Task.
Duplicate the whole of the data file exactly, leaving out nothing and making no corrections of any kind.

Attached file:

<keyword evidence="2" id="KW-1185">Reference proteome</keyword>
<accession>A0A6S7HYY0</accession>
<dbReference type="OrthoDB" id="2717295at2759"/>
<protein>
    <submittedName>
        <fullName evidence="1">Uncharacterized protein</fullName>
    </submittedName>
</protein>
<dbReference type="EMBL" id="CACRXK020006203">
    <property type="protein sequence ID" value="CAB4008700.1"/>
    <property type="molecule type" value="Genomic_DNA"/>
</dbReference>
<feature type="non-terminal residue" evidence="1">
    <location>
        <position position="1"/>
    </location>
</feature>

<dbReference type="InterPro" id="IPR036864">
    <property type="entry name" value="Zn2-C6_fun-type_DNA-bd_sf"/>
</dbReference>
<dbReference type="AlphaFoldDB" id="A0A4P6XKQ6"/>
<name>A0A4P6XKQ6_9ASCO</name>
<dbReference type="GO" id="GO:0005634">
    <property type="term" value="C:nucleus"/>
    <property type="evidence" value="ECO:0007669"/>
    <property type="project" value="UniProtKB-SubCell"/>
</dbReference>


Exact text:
<keyword evidence="2" id="KW-1185">Reference proteome</keyword>
<accession>A0A6S7HYY0</accession>
<dbReference type="OrthoDB" id="2717295at2759"/>
<protein>
    <submittedName>
        <fullName evidence="1">Uncharacterized protein</fullName>
    </submittedName>
</protein>
<dbReference type="EMBL" id="CACRXK020006203">
    <property type="protein sequence ID" value="CAB4008700.1"/>
    <property type="molecule type" value="Genomic_DNA"/>
</dbReference>
<feature type="non-terminal residue" evidence="1">
    <location>
        <position position="1"/>
    </location>
</feature>

<dbReference type="InterPro" id="IPR036864">
    <property type="entry name" value="Zn2-C6_fun-type_DNA-bd_sf"/>
</dbReference>
<dbReference type="AlphaFoldDB" id="A0A4P6XKQ6"/>
<name>A0A4P6XKQ6_9ASCO</name>
<dbReference type="GO" id="GO:0005634">
    <property type="term" value="C:nucleus"/>
    <property type="evidence" value="ECO:0007669"/>
    <property type="project" value="UniProtKB-SubCell"/>
</dbReference>